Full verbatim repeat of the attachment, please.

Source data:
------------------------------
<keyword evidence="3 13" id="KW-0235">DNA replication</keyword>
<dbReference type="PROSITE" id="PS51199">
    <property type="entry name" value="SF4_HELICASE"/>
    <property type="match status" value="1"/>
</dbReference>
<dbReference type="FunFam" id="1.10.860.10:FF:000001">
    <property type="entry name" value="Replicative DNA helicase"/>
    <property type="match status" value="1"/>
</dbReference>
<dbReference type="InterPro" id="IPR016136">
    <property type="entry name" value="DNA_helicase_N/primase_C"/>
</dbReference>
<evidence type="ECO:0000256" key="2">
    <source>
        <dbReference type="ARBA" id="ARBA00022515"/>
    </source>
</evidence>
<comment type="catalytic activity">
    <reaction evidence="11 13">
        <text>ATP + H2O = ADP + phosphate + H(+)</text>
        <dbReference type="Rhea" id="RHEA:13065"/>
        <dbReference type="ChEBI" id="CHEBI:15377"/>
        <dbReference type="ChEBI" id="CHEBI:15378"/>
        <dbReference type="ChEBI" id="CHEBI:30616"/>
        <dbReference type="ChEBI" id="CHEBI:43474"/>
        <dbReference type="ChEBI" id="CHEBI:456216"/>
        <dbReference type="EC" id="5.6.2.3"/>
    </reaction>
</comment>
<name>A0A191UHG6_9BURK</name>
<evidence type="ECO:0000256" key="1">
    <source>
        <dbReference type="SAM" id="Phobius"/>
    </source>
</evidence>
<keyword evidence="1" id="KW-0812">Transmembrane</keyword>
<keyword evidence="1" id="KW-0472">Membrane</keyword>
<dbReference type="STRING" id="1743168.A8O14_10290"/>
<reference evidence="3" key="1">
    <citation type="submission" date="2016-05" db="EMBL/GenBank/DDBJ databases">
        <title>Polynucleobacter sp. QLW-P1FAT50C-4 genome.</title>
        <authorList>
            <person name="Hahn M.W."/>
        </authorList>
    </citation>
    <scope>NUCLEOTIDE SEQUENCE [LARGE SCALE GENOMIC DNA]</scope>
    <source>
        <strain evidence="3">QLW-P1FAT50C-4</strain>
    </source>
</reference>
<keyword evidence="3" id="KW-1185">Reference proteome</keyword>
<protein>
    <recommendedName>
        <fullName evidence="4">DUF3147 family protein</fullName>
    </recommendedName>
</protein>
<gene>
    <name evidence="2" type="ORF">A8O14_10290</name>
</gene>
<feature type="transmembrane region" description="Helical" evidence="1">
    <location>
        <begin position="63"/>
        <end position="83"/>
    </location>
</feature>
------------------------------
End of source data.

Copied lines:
<keyword evidence="3 13" id="KW-0235">DNA replication</keyword>
<dbReference type="PROSITE" id="PS51199">
    <property type="entry name" value="SF4_HELICASE"/>
    <property type="match status" value="1"/>
</dbReference>
<dbReference type="FunFam" id="1.10.860.10:FF:000001">
    <property type="entry name" value="Replicative DNA helicase"/>
    <property type="match status" value="1"/>
</dbReference>
<dbReference type="InterPro" id="IPR016136">
    <property type="entry name" value="DNA_helicase_N/primase_C"/>
</dbReference>
<evidence type="ECO:0000256" key="2">
    <source>
        <dbReference type="ARBA" id="ARBA00022515"/>
    </source>
</evidence>
<comment type="catalytic activity">
    <reaction evidence="11 13">
        <text>ATP + H2O = ADP + phosphate + H(+)</text>
        <dbReference type="Rhea" id="RHEA:13065"/>
        <dbReference type="ChEBI" id="CHEBI:15377"/>
        <dbReference type="ChEBI" id="CHEBI:15378"/>
        <dbReference type="ChEBI" id="CHEBI:30616"/>
        <dbReference type="ChEBI" id="CHEBI:43474"/>
        <dbReference type="ChEBI" id="CHEBI:456216"/>
        <dbReference type="EC" id="5.6.2.3"/>
    </reaction>
</comment>
<name>A0A191UHG6_9BURK</name>
<evidence type="ECO:0000256" key="1">
    <source>
        <dbReference type="SAM" id="Phobius"/>
    </source>
</evidence>
<keyword evidence="1" id="KW-0812">Transmembrane</keyword>
<keyword evidence="1" id="KW-0472">Membrane</keyword>
<dbReference type="STRING" id="1743168.A8O14_10290"/>
<reference evidence="3" key="1">
    <citation type="submission" date="2016-05" db="EMBL/GenBank/DDBJ databases">
        <title>Polynucleobacter sp. QLW-P1FAT50C-4 genome.</title>
        <authorList>
            <person name="Hahn M.W."/>
        </authorList>
    </citation>
    <scope>NUCLEOTIDE SEQUENCE [LARGE SCALE GENOMIC DNA]</scope>
    <source>
        <strain evidence="3">QLW-P1FAT50C-4</strain>
    </source>
</reference>
<keyword evidence="3" id="KW-1185">Reference proteome</keyword>
<protein>
    <recommendedName>
        <fullName evidence="4">DUF3147 family protein</fullName>
    </recommendedName>
</protein>
<gene>
    <name evidence="2" type="ORF">A8O14_10290</name>
</gene>
<feature type="transmembrane region" description="Helical" evidence="1">
    <location>
        <begin position="63"/>
        <end position="83"/>
    </location>
</feature>